Genetic and molecular studies on Kaposi's sarcoma-associated herpesvirus (KSHV) replication have been conducted primarily by measuring the total or average activity of an infected cell population, which consists of mixtures of both non-reactivating and reactivating cells that in turn contain KSHVs at various stages of replication. Increasing the resolution of analyses by isolating specific cell populations of interest will provide better understanding of the basis for this heterogeneity. Hence new preventive measures may be developed based on findings derived from non-reactivating cells exposed to the same reactivation stimuli. We recently generated a recombinant reporter-virus that reveals KSHV replication stages in live cells and used this construct to isolate specific cell fractions from reactivating cell populations; the method indeed increased the dynamic range of downstream analyses. With the reporter-KSHV, we generated additional tools to probe for interacting proteins with a biotin-based proximity labeling technique (mini-TurboID) at specific stages of KSHV reactivation. Furthermore, we also adapted protocols and generated necessary reagents to perform CUT&RUN (Cleavage Under Targets and Release Using Nuclease), which enables us to identify chromatin binding sites of target molecules from small numbers of isolated cells. With these reagents in hand, we will explore the dynamics of viral-host protein interactions and their effects on chromatin binding with precision. We will highlight the biological consequences of HIT&RUN by a viral protein.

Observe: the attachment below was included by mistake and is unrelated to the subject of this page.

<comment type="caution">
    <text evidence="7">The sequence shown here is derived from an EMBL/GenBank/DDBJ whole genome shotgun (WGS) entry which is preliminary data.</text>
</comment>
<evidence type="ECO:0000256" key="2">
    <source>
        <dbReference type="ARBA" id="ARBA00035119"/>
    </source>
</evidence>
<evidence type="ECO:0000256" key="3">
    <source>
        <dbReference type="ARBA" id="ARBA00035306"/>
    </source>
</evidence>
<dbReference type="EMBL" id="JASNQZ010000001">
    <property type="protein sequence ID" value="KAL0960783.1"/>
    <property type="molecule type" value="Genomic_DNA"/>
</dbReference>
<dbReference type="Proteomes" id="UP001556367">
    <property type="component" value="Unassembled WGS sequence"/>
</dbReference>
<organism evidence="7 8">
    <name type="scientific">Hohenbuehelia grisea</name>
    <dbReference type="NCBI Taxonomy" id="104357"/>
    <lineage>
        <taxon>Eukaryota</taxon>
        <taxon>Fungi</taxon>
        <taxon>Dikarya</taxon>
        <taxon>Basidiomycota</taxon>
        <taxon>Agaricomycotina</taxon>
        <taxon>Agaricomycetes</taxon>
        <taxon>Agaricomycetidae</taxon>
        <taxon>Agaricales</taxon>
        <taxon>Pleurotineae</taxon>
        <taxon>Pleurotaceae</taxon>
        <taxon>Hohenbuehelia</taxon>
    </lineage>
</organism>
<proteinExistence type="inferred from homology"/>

Having a research tool to nondestructively identify the stage of KSHV replication in an infected cell would not only allow us to effectively isolate cells of interest from heterogeneous cell populations, but also enable more precise sample selection for advanced single cell analysis. We are establishing a method to increase the resolution of genetic and proteomics approaches, and study dynamic protein-protein interactions to identify druggable targets of KSHV-associated malignancies. This study will develop new research tools and also deepen our understanding of KSHV gene regulation, which may lead to new therapeutic approaches to inhibit KSHV replication.